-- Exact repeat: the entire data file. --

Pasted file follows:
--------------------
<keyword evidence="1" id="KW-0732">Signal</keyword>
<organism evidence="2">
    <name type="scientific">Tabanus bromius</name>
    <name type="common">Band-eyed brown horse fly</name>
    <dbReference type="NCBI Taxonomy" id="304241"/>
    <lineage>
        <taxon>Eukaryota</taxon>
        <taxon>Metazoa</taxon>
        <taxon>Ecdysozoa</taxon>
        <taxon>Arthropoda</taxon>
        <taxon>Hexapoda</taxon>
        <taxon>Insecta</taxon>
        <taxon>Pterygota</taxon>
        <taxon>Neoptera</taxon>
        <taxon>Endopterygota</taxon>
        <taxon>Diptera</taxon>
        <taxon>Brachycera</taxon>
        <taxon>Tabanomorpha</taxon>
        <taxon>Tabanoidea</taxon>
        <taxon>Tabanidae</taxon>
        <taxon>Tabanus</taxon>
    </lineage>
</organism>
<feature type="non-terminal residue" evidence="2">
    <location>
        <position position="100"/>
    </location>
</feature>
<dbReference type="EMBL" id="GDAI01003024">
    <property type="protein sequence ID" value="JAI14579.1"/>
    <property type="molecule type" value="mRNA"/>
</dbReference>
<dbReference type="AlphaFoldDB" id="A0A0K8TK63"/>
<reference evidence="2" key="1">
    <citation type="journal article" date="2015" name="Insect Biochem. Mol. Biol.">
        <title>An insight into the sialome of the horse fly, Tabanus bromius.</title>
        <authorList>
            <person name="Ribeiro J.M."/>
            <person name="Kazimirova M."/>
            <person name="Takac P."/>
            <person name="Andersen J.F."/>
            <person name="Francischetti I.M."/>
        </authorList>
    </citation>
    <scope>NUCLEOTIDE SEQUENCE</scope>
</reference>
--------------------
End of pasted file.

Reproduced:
<keyword evidence="1" id="KW-0732">Signal</keyword>
<organism evidence="2">
    <name type="scientific">Tabanus bromius</name>
    <name type="common">Band-eyed brown horse fly</name>
    <dbReference type="NCBI Taxonomy" id="304241"/>
    <lineage>
        <taxon>Eukaryota</taxon>
        <taxon>Metazoa</taxon>
        <taxon>Ecdysozoa</taxon>
        <taxon>Arthropoda</taxon>
        <taxon>Hexapoda</taxon>
        <taxon>Insecta</taxon>
        <taxon>Pterygota</taxon>
        <taxon>Neoptera</taxon>
        <taxon>Endopterygota</taxon>
        <taxon>Diptera</taxon>
        <taxon>Brachycera</taxon>
        <taxon>Tabanomorpha</taxon>
        <taxon>Tabanoidea</taxon>
        <taxon>Tabanidae</taxon>
        <taxon>Tabanus</taxon>
    </lineage>
</organism>
<feature type="non-terminal residue" evidence="2">
    <location>
        <position position="100"/>
    </location>
</feature>
<dbReference type="EMBL" id="GDAI01003024">
    <property type="protein sequence ID" value="JAI14579.1"/>
    <property type="molecule type" value="mRNA"/>
</dbReference>
<dbReference type="AlphaFoldDB" id="A0A0K8TK63"/>
<reference evidence="2" key="1">
    <citation type="journal article" date="2015" name="Insect Biochem. Mol. Biol.">
        <title>An insight into the sialome of the horse fly, Tabanus bromius.</title>
        <authorList>
            <person name="Ribeiro J.M."/>
            <person name="Kazimirova M."/>
            <person name="Takac P."/>
            <person name="Andersen J.F."/>
            <person name="Francischetti I.M."/>
        </authorList>
    </citation>
    <scope>NUCLEOTIDE SEQUENCE</scope>
</reference>